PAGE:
DD was, you see, on a play date with a little girl six months older than herself. Not only six months older, but three years wiser, given she has an older brother.
They were colouring, sweetly, at the kitchen table as I relaxed with a cup of tea.
“You do know the tooth fairy doesn’t exist, don’t you?” I heard the friend ask DD in a chatty manner. “It’s just your mummy putting the money under your pillow?” She carried on colouring, unaware of the bombshell she’d just dropped on my sweet angel.
Sure enough, I heard footsteps, and DD appeared. Thank heavens (or the tooth fairy) that I’d had five seconds to prepare.
“Mummy,” she said. “X says that there’s no such thing as the tooth fairy?”
I looked innocent and sipped my tea.
“She says that it’s just the mummies putting the money under our pillows?”
I continued looking innocent.
“Is that what you do, mummy? Is it you?”
“Of course not,” I said, reasonably, putting my tea cup down in a measured way so as not to meet her eye.
“Oh, okay,” said DD. She trotted back to the kitchen table. “No, it’s not my mummy,” she told her friend. “You might not have a tooth fairy but my tooth fairy is real.”
Oh, the trust.
DD finally lost a tooth. After wobbling a tiny bit for a long time, then a lot for a little time, then leaning precariously at a 45˚ angle for a few days, causing DD to sob in terror at the anticipated blood and gore losing it was going to entail, the first milk tooth finally came out.
I wasn’t there for the momentous occasion.
DD called me from my friend’s mobile phone when she was picked up from school.
“Mummy, I’m SO sorry. I lost my tooth,” she said.
I clucked congratulations down the line; it quite brought a tear to my eye as it seems like only yesterday I sat up in the night with her as she got the tooth in the first place.
“No, really, mummy! I really lost it! I don’t have it for the tooth fairy!”
I sensed the panic in her voice. Her friends had gotten five Dirhams (£1) per tooth. FIVE DIRHAMS!
When she got home, we went over the logistics of when, where, and how it got lost. I’m very good at finding things. I was thinking I might nip down to the school and find the tooth. I wanted it more than she did; they’re precious to me, those little teeth.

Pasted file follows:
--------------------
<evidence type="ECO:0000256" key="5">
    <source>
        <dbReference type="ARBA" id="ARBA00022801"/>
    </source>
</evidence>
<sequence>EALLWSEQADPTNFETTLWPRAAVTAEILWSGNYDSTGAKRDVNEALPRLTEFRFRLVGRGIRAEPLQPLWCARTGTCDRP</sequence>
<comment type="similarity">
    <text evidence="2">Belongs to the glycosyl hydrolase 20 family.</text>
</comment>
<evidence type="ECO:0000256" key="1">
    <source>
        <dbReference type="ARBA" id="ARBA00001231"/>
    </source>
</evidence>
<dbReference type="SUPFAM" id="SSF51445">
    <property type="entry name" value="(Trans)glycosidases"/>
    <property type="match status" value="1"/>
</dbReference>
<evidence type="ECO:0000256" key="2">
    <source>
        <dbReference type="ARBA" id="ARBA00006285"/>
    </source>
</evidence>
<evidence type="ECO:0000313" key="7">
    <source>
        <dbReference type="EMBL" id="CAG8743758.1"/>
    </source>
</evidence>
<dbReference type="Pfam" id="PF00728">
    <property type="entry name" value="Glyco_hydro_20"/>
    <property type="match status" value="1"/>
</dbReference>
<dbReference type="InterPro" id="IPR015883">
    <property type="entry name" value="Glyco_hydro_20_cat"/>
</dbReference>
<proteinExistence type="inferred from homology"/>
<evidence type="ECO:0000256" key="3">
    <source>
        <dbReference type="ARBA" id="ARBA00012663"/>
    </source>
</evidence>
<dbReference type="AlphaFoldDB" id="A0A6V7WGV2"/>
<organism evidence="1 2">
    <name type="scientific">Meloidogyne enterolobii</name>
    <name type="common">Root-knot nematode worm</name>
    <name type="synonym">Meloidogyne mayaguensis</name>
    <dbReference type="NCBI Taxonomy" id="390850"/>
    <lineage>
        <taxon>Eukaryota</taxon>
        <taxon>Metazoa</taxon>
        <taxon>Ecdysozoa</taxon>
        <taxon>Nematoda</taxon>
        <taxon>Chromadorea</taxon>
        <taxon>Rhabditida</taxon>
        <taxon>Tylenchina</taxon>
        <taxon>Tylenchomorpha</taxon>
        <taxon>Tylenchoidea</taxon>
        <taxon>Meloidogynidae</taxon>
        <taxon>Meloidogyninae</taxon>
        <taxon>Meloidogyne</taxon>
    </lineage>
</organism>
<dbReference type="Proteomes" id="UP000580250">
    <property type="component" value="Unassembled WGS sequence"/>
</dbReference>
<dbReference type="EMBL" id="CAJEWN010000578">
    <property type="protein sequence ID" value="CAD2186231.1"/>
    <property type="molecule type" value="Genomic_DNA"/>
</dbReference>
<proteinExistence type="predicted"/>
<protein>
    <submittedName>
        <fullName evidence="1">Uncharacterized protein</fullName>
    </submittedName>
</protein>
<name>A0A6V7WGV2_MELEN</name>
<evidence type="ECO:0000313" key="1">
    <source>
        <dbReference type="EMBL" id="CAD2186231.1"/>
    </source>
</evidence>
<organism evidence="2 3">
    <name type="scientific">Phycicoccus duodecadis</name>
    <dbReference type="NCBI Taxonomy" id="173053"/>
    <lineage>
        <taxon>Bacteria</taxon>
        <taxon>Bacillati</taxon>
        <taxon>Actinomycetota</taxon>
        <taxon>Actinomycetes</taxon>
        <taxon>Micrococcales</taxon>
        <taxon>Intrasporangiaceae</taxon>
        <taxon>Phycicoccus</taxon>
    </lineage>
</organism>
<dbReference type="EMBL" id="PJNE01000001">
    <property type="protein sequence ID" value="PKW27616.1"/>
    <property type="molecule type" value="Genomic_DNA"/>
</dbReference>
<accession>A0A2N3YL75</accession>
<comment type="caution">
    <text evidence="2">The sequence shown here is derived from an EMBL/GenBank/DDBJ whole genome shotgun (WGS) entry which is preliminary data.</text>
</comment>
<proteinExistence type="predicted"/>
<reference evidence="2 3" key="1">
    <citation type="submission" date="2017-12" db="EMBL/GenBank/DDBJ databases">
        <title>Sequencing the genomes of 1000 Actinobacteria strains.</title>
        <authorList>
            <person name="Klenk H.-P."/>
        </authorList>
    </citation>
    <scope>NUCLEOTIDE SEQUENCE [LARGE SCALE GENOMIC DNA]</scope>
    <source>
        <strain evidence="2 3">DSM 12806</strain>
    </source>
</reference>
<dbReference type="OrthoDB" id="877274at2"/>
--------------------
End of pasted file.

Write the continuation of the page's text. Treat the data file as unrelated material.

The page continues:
“I was in the playground,” she said. “The grassy one… I had my tooth during snack and we only play there after snack. Actually, I only noticed it when I was eating my manakish. And I had that for lunch. I was eating my manakish and Best Friend asked me when my tooth had fallen out and I felt it and it wasn’t there!”
With a sinking feeling, I realised she’d most likely swallowed it with a bite of manakish. And yes, I love her, but no, I am not going through her pooh looking for it.
DD was inconsolable about the tooth fairy. I explained that, like Santa, the tooth fairy just “knew”. Still, DD wrote a note of apology explaining what had happened, popped it under her pillow and went to sleep determined to grin all night so any passing tooth fairy could see the gap.
Meantime, DH and I argued over how much to leave. I told him five Dirhams was the going rate and you really don’t want to upset the apple cart with the other mums. He wanted to give her Dhs 100 (£15). We agreed on Dhs 10.
I slipped it under her pillow with a note from the tooth fairy saying how she’d found the tooth at school and it was safe in her little bag now. In the morning, both DH and I went to wake her up.
Her face, on reading the note from the tooth fairy and finding the money was one of those moments I’ll never forget. Her excitement and wonder than the tooth fairy had come, had found her tooth AND had left money was one of the highlights of my life as a mum so far.
Now I just have to defend myself to the other mums for paying over the market rate…